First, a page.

Eric Stockton:

And storytellers, right?

Drew McLellan:

Yeah. Right.

Eric Stockton:

We need to know how to tell the story.

Drew McLellan:

Yeah.

Eric Stockton:

We need to know how to articulate the story, and we do. We love getting into the weeds on the data, and I think I did a LinkedIn post on this not too long ago, where that’s what I was talking about. I was like, I was talking to an agency and their client had 90 some odd different data points on a particular lead record, but at the end of the day, that same person couldn’t tell and connect the dots on why this kind of information mattered, and all this other stuff didn’t, and couldn’t talk this story through to somebody who doesn’t live and eat and breathe it the way that we do every day.

Drew McLellan:

Right.

Eric Stockton:

And so I think that’s always the challenge, is being able to sprinkle in context and talk in a way that matters to them.

Drew McLellan:

Mm-hmm (affirmative)

Eric Stockton:

The way I always tell stories is I say, what do you do? As a buyer, what do you do? I’ll use this example. So when you’re Mr. CFO, when you need a new accounting package or a new accounting software, what do you do? And, oh, well, I’m always thinking about whatever my next challenge is, and I’m not necessarily buying the software, but my director of is typically going to buy it. So I’ll tell them that’s what they need to do and they’ll go and do it.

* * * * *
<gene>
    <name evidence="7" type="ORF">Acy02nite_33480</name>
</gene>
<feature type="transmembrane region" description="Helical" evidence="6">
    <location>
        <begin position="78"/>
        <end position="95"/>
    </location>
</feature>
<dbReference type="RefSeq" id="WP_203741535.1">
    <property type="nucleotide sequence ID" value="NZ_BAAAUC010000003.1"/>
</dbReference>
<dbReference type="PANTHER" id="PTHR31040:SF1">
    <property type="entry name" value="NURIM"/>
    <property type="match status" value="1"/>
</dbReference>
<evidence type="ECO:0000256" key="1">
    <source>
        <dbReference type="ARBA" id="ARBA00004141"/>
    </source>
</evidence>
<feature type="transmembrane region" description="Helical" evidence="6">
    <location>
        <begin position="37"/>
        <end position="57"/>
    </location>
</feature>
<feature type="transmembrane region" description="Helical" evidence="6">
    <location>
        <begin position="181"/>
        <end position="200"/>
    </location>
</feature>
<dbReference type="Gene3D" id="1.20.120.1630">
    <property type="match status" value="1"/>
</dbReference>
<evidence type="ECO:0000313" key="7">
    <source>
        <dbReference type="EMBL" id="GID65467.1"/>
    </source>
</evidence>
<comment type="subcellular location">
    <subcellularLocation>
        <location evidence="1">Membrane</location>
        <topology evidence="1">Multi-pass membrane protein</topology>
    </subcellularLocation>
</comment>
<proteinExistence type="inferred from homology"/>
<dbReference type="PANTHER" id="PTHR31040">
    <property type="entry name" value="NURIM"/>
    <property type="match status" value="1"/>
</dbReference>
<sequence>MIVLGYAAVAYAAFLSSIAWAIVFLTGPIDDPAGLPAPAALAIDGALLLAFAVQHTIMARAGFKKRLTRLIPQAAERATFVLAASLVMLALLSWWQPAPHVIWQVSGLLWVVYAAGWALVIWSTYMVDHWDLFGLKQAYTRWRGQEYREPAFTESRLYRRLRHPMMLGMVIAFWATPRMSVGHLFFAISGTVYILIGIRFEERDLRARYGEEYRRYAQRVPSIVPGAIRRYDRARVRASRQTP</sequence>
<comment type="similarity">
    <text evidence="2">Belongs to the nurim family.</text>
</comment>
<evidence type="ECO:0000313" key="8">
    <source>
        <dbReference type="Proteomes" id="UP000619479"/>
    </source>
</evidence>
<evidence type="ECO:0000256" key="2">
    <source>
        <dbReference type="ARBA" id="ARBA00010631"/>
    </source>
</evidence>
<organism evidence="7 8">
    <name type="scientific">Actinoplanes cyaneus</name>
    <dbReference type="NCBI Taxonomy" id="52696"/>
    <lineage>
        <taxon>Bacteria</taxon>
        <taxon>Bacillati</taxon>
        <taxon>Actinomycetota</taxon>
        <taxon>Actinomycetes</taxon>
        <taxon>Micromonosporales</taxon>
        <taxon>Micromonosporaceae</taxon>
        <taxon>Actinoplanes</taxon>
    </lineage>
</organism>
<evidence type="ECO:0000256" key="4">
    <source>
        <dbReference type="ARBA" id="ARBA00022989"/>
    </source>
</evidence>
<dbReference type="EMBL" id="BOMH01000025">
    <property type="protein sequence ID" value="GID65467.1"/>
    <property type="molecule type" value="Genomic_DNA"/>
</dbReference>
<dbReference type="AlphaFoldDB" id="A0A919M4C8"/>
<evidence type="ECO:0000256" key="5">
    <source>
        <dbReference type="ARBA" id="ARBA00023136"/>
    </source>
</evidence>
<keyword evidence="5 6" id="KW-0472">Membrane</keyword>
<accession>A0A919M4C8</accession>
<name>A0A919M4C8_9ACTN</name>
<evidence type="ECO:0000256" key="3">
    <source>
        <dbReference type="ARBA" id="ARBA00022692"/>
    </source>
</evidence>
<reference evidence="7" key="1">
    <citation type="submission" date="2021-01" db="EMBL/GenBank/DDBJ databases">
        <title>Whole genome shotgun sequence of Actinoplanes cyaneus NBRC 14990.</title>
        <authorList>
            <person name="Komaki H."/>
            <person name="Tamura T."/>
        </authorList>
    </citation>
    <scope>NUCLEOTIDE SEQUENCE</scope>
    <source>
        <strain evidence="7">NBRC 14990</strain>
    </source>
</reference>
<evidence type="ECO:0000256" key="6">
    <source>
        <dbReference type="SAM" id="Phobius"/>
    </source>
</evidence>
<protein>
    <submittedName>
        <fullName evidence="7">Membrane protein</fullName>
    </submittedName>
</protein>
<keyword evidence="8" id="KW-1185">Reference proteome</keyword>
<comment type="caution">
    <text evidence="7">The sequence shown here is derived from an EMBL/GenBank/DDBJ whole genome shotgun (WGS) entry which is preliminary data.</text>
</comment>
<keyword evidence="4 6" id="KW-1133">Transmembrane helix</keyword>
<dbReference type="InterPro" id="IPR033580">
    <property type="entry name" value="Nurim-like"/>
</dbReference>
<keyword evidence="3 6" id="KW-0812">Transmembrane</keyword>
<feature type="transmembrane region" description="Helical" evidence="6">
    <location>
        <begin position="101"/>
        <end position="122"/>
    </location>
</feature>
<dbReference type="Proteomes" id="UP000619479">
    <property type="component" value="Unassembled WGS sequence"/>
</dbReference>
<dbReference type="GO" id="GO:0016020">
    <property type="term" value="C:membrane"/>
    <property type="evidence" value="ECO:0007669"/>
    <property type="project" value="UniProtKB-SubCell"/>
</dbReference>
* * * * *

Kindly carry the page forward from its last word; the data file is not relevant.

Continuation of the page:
And then, so we have that same person in the room and I’ll ask them the same question and the same question comes up. And they say, “Well, the way that I do it is I’ll reach out to my co-workers or somebody who’s gone to a different job and I’ll hear from them, or I’ll be on LinkedIn and I’ll get information,” and et cetera, et cetera, or I’ve got a group of trusted compatriots, and we’ll talk about stuff like this all the time. And then I learn, I figure it out and then I pass that back up, and that’s usually how we end up buying something.

Drew McLellan:

Yeah.

Eric Stockton:

And I said, “Where in there was Google paid search ad in that conversation?”

Drew McLellan:

Right.

Eric Stockton:

“Where in there was some e-book?” And so you start connecting the dots for them and then all of a sudden, it’s sort of like the light bulb comes on. And I think we have to do that as marketers. We have to be really good storytellers to our customers and we have to be really good storytellers to internal folks, and as agencies, we do the same thing.

Drew McLellan:

Yeah. Well, and I think too, to your example, I am a firm believer that the smartest person in the room is the one who asks the best questions, not the one who has the answers.

Eric Stockton:

Mm-hmm (affirmative)